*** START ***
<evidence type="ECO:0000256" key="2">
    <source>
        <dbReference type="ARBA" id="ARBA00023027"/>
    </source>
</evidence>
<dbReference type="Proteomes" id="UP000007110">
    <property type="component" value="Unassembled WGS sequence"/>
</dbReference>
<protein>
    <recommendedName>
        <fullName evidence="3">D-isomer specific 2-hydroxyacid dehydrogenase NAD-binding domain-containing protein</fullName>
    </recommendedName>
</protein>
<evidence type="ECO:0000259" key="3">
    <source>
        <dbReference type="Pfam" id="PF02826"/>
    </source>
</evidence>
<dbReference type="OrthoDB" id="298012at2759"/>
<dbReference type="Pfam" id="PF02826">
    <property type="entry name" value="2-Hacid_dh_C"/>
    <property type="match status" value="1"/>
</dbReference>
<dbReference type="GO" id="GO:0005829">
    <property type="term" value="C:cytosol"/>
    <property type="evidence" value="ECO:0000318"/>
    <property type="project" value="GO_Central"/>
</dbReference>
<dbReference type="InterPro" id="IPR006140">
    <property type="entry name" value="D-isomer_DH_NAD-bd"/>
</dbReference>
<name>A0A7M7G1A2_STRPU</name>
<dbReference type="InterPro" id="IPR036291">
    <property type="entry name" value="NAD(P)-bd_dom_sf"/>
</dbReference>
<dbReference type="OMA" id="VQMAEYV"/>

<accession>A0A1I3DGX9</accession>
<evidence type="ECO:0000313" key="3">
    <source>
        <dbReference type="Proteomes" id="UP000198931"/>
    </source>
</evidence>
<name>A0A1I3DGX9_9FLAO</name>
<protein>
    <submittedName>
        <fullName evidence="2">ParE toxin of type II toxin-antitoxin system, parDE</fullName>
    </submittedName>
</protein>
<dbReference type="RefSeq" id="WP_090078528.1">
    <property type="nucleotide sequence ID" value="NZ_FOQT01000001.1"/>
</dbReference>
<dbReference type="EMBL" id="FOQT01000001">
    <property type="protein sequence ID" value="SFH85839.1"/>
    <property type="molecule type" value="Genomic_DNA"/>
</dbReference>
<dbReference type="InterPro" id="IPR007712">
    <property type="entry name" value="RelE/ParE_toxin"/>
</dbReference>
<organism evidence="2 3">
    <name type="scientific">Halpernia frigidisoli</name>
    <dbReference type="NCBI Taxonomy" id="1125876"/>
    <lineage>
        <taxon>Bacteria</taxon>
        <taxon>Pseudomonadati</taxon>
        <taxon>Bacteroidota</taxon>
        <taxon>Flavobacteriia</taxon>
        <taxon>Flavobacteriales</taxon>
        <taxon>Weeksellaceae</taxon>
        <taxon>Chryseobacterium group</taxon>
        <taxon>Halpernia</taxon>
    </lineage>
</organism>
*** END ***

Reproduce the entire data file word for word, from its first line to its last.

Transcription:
<evidence type="ECO:0000256" key="2">
    <source>
        <dbReference type="ARBA" id="ARBA00023027"/>
    </source>
</evidence>
<dbReference type="Proteomes" id="UP000007110">
    <property type="component" value="Unassembled WGS sequence"/>
</dbReference>
<protein>
    <recommendedName>
        <fullName evidence="3">D-isomer specific 2-hydroxyacid dehydrogenase NAD-binding domain-containing protein</fullName>
    </recommendedName>
</protein>
<evidence type="ECO:0000259" key="3">
    <source>
        <dbReference type="Pfam" id="PF02826"/>
    </source>
</evidence>
<dbReference type="OrthoDB" id="298012at2759"/>
<dbReference type="Pfam" id="PF02826">
    <property type="entry name" value="2-Hacid_dh_C"/>
    <property type="match status" value="1"/>
</dbReference>
<dbReference type="GO" id="GO:0005829">
    <property type="term" value="C:cytosol"/>
    <property type="evidence" value="ECO:0000318"/>
    <property type="project" value="GO_Central"/>
</dbReference>
<dbReference type="InterPro" id="IPR006140">
    <property type="entry name" value="D-isomer_DH_NAD-bd"/>
</dbReference>
<name>A0A7M7G1A2_STRPU</name>
<dbReference type="InterPro" id="IPR036291">
    <property type="entry name" value="NAD(P)-bd_dom_sf"/>
</dbReference>
<dbReference type="OMA" id="VQMAEYV"/>

<accession>A0A1I3DGX9</accession>
<evidence type="ECO:0000313" key="3">
    <source>
        <dbReference type="Proteomes" id="UP000198931"/>
    </source>
</evidence>
<name>A0A1I3DGX9_9FLAO</name>
<protein>
    <submittedName>
        <fullName evidence="2">ParE toxin of type II toxin-antitoxin system, parDE</fullName>
    </submittedName>
</protein>
<dbReference type="RefSeq" id="WP_090078528.1">
    <property type="nucleotide sequence ID" value="NZ_FOQT01000001.1"/>
</dbReference>
<dbReference type="EMBL" id="FOQT01000001">
    <property type="protein sequence ID" value="SFH85839.1"/>
    <property type="molecule type" value="Genomic_DNA"/>
</dbReference>
<dbReference type="InterPro" id="IPR007712">
    <property type="entry name" value="RelE/ParE_toxin"/>
</dbReference>
<organism evidence="2 3">
    <name type="scientific">Halpernia frigidisoli</name>
    <dbReference type="NCBI Taxonomy" id="1125876"/>
    <lineage>
        <taxon>Bacteria</taxon>
        <taxon>Pseudomonadati</taxon>
        <taxon>Bacteroidota</taxon>
        <taxon>Flavobacteriia</taxon>
        <taxon>Flavobacteriales</taxon>
        <taxon>Weeksellaceae</taxon>
        <taxon>Chryseobacterium group</taxon>
        <taxon>Halpernia</taxon>
    </lineage>
</organism>